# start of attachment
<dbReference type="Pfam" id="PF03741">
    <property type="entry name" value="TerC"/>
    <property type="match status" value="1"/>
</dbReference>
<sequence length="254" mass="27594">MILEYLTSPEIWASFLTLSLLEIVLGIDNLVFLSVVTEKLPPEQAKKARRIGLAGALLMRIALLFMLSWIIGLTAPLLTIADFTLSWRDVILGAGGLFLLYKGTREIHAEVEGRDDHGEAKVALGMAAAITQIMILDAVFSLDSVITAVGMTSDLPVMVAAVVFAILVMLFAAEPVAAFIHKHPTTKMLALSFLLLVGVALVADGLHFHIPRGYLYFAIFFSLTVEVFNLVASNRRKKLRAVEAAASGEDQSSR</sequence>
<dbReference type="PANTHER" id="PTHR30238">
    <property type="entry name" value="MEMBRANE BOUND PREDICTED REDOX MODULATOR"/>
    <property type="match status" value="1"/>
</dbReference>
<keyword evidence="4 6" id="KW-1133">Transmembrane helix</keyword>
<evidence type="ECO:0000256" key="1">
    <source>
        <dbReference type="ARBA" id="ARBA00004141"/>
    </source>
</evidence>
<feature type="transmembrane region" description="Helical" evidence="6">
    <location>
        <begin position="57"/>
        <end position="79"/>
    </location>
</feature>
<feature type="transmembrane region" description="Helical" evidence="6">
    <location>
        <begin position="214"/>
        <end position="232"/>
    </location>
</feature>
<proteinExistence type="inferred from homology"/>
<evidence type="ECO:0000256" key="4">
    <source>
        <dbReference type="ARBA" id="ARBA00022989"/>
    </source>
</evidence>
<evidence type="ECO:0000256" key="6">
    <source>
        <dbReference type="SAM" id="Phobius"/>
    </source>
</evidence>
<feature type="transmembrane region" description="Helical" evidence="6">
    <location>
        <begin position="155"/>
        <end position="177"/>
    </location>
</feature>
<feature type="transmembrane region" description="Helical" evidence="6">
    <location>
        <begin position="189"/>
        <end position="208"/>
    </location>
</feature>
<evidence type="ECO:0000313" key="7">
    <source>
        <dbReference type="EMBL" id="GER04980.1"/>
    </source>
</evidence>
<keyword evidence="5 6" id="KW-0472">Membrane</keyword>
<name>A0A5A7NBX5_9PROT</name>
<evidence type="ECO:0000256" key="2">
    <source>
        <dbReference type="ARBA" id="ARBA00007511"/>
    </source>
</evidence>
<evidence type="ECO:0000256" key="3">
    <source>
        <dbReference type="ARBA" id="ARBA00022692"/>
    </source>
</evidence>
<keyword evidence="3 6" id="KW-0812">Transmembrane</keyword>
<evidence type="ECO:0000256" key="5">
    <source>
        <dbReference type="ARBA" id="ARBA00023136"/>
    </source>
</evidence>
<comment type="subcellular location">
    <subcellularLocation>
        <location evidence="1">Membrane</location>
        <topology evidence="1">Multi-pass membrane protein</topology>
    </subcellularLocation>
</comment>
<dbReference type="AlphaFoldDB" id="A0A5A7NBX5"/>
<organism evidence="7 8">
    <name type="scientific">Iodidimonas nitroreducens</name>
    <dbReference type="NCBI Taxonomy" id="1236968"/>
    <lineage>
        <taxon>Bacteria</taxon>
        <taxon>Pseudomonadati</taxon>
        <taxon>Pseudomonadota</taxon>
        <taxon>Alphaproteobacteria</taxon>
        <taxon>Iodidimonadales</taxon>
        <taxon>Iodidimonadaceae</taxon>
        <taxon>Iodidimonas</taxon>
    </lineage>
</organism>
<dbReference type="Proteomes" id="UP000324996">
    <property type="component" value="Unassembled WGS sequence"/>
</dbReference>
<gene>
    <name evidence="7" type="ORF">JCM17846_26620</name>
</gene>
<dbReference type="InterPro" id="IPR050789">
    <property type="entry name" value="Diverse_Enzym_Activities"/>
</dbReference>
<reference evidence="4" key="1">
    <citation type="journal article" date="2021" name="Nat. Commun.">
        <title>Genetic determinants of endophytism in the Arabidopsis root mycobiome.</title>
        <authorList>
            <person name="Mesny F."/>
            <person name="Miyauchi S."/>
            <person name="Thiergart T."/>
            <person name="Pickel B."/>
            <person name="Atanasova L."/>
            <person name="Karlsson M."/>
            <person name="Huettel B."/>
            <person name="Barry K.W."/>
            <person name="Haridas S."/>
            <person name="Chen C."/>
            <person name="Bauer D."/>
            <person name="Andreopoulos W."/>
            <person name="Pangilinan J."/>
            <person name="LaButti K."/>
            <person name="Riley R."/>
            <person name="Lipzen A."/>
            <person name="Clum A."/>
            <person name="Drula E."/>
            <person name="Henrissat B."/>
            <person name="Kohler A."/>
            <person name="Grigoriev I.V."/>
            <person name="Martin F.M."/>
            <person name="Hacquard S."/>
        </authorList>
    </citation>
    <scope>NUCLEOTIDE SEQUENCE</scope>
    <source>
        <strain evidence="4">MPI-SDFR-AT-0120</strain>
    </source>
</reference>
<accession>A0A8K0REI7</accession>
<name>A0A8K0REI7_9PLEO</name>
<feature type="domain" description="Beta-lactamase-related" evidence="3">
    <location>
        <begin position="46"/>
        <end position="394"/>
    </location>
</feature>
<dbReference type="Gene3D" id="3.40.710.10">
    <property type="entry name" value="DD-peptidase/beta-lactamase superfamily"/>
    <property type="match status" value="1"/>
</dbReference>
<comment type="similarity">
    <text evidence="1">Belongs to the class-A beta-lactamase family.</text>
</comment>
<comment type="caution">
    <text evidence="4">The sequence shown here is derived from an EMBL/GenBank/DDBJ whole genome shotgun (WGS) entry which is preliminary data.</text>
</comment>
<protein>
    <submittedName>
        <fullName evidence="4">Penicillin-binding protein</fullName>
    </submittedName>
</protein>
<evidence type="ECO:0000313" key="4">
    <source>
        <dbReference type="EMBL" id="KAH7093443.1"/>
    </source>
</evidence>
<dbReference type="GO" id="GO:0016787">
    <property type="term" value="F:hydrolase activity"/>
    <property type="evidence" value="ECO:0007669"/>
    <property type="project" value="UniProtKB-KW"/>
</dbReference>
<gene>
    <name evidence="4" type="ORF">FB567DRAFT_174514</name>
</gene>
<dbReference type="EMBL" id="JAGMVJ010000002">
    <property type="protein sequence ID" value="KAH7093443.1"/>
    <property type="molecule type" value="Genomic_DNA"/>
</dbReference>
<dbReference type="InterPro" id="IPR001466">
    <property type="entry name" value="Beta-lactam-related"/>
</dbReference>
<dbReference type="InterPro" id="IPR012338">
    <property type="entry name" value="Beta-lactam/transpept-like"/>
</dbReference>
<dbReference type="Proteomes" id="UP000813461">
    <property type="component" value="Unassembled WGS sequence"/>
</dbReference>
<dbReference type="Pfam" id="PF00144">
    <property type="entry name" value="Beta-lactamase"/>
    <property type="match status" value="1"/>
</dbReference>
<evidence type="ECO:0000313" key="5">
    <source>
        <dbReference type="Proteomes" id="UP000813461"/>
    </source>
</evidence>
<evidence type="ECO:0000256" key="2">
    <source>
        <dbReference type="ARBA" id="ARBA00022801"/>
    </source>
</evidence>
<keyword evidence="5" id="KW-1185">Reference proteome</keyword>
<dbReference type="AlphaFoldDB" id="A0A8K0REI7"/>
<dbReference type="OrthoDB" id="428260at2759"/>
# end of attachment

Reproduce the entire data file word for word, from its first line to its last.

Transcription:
<dbReference type="Pfam" id="PF03741">
    <property type="entry name" value="TerC"/>
    <property type="match status" value="1"/>
</dbReference>
<sequence length="254" mass="27594">MILEYLTSPEIWASFLTLSLLEIVLGIDNLVFLSVVTEKLPPEQAKKARRIGLAGALLMRIALLFMLSWIIGLTAPLLTIADFTLSWRDVILGAGGLFLLYKGTREIHAEVEGRDDHGEAKVALGMAAAITQIMILDAVFSLDSVITAVGMTSDLPVMVAAVVFAILVMLFAAEPVAAFIHKHPTTKMLALSFLLLVGVALVADGLHFHIPRGYLYFAIFFSLTVEVFNLVASNRRKKLRAVEAAASGEDQSSR</sequence>
<dbReference type="PANTHER" id="PTHR30238">
    <property type="entry name" value="MEMBRANE BOUND PREDICTED REDOX MODULATOR"/>
    <property type="match status" value="1"/>
</dbReference>
<keyword evidence="4 6" id="KW-1133">Transmembrane helix</keyword>
<evidence type="ECO:0000256" key="1">
    <source>
        <dbReference type="ARBA" id="ARBA00004141"/>
    </source>
</evidence>
<feature type="transmembrane region" description="Helical" evidence="6">
    <location>
        <begin position="57"/>
        <end position="79"/>
    </location>
</feature>
<feature type="transmembrane region" description="Helical" evidence="6">
    <location>
        <begin position="214"/>
        <end position="232"/>
    </location>
</feature>
<proteinExistence type="inferred from homology"/>
<evidence type="ECO:0000256" key="4">
    <source>
        <dbReference type="ARBA" id="ARBA00022989"/>
    </source>
</evidence>
<evidence type="ECO:0000256" key="6">
    <source>
        <dbReference type="SAM" id="Phobius"/>
    </source>
</evidence>
<feature type="transmembrane region" description="Helical" evidence="6">
    <location>
        <begin position="155"/>
        <end position="177"/>
    </location>
</feature>
<feature type="transmembrane region" description="Helical" evidence="6">
    <location>
        <begin position="189"/>
        <end position="208"/>
    </location>
</feature>
<evidence type="ECO:0000313" key="7">
    <source>
        <dbReference type="EMBL" id="GER04980.1"/>
    </source>
</evidence>
<keyword evidence="5 6" id="KW-0472">Membrane</keyword>
<name>A0A5A7NBX5_9PROT</name>
<evidence type="ECO:0000256" key="2">
    <source>
        <dbReference type="ARBA" id="ARBA00007511"/>
    </source>
</evidence>
<evidence type="ECO:0000256" key="3">
    <source>
        <dbReference type="ARBA" id="ARBA00022692"/>
    </source>
</evidence>
<keyword evidence="3 6" id="KW-0812">Transmembrane</keyword>
<evidence type="ECO:0000256" key="5">
    <source>
        <dbReference type="ARBA" id="ARBA00023136"/>
    </source>
</evidence>
<comment type="subcellular location">
    <subcellularLocation>
        <location evidence="1">Membrane</location>
        <topology evidence="1">Multi-pass membrane protein</topology>
    </subcellularLocation>
</comment>
<dbReference type="AlphaFoldDB" id="A0A5A7NBX5"/>
<organism evidence="7 8">
    <name type="scientific">Iodidimonas nitroreducens</name>
    <dbReference type="NCBI Taxonomy" id="1236968"/>
    <lineage>
        <taxon>Bacteria</taxon>
        <taxon>Pseudomonadati</taxon>
        <taxon>Pseudomonadota</taxon>
        <taxon>Alphaproteobacteria</taxon>
        <taxon>Iodidimonadales</taxon>
        <taxon>Iodidimonadaceae</taxon>
        <taxon>Iodidimonas</taxon>
    </lineage>
</organism>
<dbReference type="Proteomes" id="UP000324996">
    <property type="component" value="Unassembled WGS sequence"/>
</dbReference>
<gene>
    <name evidence="7" type="ORF">JCM17846_26620</name>
</gene>
<dbReference type="InterPro" id="IPR050789">
    <property type="entry name" value="Diverse_Enzym_Activities"/>
</dbReference>
<reference evidence="4" key="1">
    <citation type="journal article" date="2021" name="Nat. Commun.">
        <title>Genetic determinants of endophytism in the Arabidopsis root mycobiome.</title>
        <authorList>
            <person name="Mesny F."/>
            <person name="Miyauchi S."/>
            <person name="Thiergart T."/>
            <person name="Pickel B."/>
            <person name="Atanasova L."/>
            <person name="Karlsson M."/>
            <person name="Huettel B."/>
            <person name="Barry K.W."/>
            <person name="Haridas S."/>
            <person name="Chen C."/>
            <person name="Bauer D."/>
            <person name="Andreopoulos W."/>
            <person name="Pangilinan J."/>
            <person name="LaButti K."/>
            <person name="Riley R."/>
            <person name="Lipzen A."/>
            <person name="Clum A."/>
            <person name="Drula E."/>
            <person name="Henrissat B."/>
            <person name="Kohler A."/>
            <person name="Grigoriev I.V."/>
            <person name="Martin F.M."/>
            <person name="Hacquard S."/>
        </authorList>
    </citation>
    <scope>NUCLEOTIDE SEQUENCE</scope>
    <source>
        <strain evidence="4">MPI-SDFR-AT-0120</strain>
    </source>
</reference>
<accession>A0A8K0REI7</accession>
<name>A0A8K0REI7_9PLEO</name>
<feature type="domain" description="Beta-lactamase-related" evidence="3">
    <location>
        <begin position="46"/>
        <end position="394"/>
    </location>
</feature>
<dbReference type="Gene3D" id="3.40.710.10">
    <property type="entry name" value="DD-peptidase/beta-lactamase superfamily"/>
    <property type="match status" value="1"/>
</dbReference>
<comment type="similarity">
    <text evidence="1">Belongs to the class-A beta-lactamase family.</text>
</comment>
<comment type="caution">
    <text evidence="4">The sequence shown here is derived from an EMBL/GenBank/DDBJ whole genome shotgun (WGS) entry which is preliminary data.</text>
</comment>
<protein>
    <submittedName>
        <fullName evidence="4">Penicillin-binding protein</fullName>
    </submittedName>
</protein>
<evidence type="ECO:0000313" key="4">
    <source>
        <dbReference type="EMBL" id="KAH7093443.1"/>
    </source>
</evidence>
<dbReference type="GO" id="GO:0016787">
    <property type="term" value="F:hydrolase activity"/>
    <property type="evidence" value="ECO:0007669"/>
    <property type="project" value="UniProtKB-KW"/>
</dbReference>
<gene>
    <name evidence="4" type="ORF">FB567DRAFT_174514</name>
</gene>
<dbReference type="EMBL" id="JAGMVJ010000002">
    <property type="protein sequence ID" value="KAH7093443.1"/>
    <property type="molecule type" value="Genomic_DNA"/>
</dbReference>
<dbReference type="InterPro" id="IPR001466">
    <property type="entry name" value="Beta-lactam-related"/>
</dbReference>
<dbReference type="InterPro" id="IPR012338">
    <property type="entry name" value="Beta-lactam/transpept-like"/>
</dbReference>
<dbReference type="Proteomes" id="UP000813461">
    <property type="component" value="Unassembled WGS sequence"/>
</dbReference>
<dbReference type="Pfam" id="PF00144">
    <property type="entry name" value="Beta-lactamase"/>
    <property type="match status" value="1"/>
</dbReference>
<evidence type="ECO:0000313" key="5">
    <source>
        <dbReference type="Proteomes" id="UP000813461"/>
    </source>
</evidence>
<evidence type="ECO:0000256" key="2">
    <source>
        <dbReference type="ARBA" id="ARBA00022801"/>
    </source>
</evidence>
<keyword evidence="5" id="KW-1185">Reference proteome</keyword>
<dbReference type="AlphaFoldDB" id="A0A8K0REI7"/>
<dbReference type="OrthoDB" id="428260at2759"/>